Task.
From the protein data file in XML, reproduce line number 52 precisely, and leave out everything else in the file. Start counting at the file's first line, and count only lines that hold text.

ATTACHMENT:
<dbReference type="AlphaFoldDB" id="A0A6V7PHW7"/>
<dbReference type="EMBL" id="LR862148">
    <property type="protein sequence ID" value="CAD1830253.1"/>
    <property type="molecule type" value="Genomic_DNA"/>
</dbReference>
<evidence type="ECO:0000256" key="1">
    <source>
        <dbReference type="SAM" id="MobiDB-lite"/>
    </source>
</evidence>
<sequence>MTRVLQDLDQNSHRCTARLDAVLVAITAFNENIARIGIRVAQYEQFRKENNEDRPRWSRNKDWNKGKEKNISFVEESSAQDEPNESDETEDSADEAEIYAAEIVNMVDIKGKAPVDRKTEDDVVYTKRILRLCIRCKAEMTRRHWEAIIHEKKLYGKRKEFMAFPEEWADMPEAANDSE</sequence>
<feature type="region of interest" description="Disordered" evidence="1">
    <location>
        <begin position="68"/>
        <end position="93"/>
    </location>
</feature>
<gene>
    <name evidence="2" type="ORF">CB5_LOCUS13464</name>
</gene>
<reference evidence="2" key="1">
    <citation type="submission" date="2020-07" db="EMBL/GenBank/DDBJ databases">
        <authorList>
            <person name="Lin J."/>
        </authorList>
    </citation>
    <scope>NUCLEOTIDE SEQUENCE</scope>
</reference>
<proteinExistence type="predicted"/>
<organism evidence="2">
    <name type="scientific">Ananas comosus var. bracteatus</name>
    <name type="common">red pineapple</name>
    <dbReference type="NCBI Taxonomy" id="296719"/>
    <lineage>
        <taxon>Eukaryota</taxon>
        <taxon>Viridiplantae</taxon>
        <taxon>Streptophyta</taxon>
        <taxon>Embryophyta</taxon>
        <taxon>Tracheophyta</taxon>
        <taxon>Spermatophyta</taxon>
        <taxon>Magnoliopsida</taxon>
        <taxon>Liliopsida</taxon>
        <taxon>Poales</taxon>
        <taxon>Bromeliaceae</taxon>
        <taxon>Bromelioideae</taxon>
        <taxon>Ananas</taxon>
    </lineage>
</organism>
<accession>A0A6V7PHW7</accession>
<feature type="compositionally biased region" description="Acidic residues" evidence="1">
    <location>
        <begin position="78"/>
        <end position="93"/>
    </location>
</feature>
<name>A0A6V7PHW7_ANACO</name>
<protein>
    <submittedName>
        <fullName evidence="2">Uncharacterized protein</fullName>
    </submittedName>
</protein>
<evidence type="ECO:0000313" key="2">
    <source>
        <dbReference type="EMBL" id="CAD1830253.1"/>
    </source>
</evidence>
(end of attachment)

        <begin position="78"/>